There was another group, too. In September 1845 Christians near Nauvoo, Illinois set more than 200 homes and farms afire to force Latter Day Saints — Mormons — to leave. In February 1846 Brigham Young led the departure for points west. It took 16 weeks – almost three times longer than they planned — to cross the 265 miles of Iowa Territory due to bad weather and mud. They reached the Missouri River near what is now Omaha and spent the winter. The advance trip of 143 men, 2 boys, and 3 women left on April 5, 1847 and after traveling about 1,000 miles made it to the Great Salt Lake Valley on July 24. They planted crops, laid out the streets for the town, built shelters, and got ready for winter. More came that summer and fall so that about 1,650 people wintered in what is now Utah. Nine years later groups of Mormons began using handcarts, about 7 feet long and about 5 wide with wheels 5 feet in diameter that could be pushed or pulled without draft animals. The handcarts generally carried about 250 pounds of provisions and a few possessions. Food was transported in wagons. About 3,000 Mormons came this way. Two companies, primarily of Mormon converts from the British Isles and Scandinavia, left too late in the season and hundreds died from starvation and exposure in blizzards just west of Casper before rescue parties arrived.
Imagine yourself on this trek – whenever possible keeping the North Platte between you and non-Mormons. Whenever you had to ford the river when non-Mormon wagon trains were there you competed for the same water, same grass for livestock, same camping sites, and priority for the ford or bridge. Those Christians were more than happy for an excuse to shoot you. So it was a matter of life or death for Mormons to be faster than the non-Mormon groups. There were lots of hills. Imagine pushing or pulling a 500 pound handcart up a 700 foot slope in a blizzard or easing down a 400 foot slope. One of the women who came on a handcart trek said,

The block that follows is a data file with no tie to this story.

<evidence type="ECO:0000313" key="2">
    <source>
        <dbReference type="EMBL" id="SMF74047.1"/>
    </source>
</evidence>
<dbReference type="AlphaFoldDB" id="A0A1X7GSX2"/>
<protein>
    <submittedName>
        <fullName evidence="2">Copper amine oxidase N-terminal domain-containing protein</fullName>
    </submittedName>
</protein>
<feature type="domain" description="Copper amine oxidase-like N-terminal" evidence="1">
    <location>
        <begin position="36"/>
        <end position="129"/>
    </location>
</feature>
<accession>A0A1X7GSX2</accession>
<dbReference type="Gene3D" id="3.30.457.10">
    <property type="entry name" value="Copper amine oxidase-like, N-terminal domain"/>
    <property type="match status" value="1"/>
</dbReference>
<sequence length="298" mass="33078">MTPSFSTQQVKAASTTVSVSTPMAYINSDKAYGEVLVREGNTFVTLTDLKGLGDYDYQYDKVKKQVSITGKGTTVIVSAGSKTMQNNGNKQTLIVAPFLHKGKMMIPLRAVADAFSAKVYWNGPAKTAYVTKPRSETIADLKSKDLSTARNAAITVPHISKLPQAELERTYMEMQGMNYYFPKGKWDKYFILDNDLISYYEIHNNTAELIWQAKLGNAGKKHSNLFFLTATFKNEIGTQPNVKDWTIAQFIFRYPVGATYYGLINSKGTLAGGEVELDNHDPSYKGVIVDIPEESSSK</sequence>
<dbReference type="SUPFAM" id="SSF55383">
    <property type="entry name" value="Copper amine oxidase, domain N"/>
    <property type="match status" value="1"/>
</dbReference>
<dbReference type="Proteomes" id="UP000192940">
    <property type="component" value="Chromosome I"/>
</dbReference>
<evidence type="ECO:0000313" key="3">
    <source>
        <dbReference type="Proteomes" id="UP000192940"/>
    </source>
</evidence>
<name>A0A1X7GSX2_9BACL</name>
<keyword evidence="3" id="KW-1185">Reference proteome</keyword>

People made fun of us as we walked, pulling our handcarts, but the weather was fine and the roads were excellent and although I was sick and we were very tired at night, still we thought it was a glorious way to go to Zion.1
Francis Webster was a survivor of a handcart company that had many deaths. He said,
Was I sorry that I chose to come by hand cart? No. Neither then nor any minute of my life since. The price we paid to become acquainted with God was a privilege to pay and I am thankful that I was privileged to come in the Martin Hand Cart Company.2
To have people make fun of you because of your faith, to become acquainted with God through unbelievable hardship was a privilege? I wonder how often we look at our marriages, our parenting, as a privilege. As we prepare for recommitment Sunday in two weeks, let us reflect on our commitment to God, to living as Jesus taught, and to living in resurrection power. Let us make our commitment for better, for worse, for richer, for poorer, in sickness and in health, loving and cherishing others, until death takes us. Maybe we can come to see our commitment as a deepening our acquaintance with God, and that is truly a privilege.
You can say, “Amen.”
1 Emigrant Priscilla M. Evans of the third company, as quoted in Hafen, LeRoy R.; Ann W. Hafen (1981) . Handcarts to Zion: the story of a unique western migration, 1856–1860: with contemporary journals, accounts, reports and rosters of members of the ten handcart companies. Arthur H. Clark Company. pp. 82–83.
2 Palmer, William R. “Pioneers of Southern Utah” The Instructor, 79 (May, 1944), 217–218, quoted at “Francis Webster of Cedar City, Utah”. http://www.webster-family.org/histories/franciswebster/franciswebster.html. Retrieved 2006-09-20.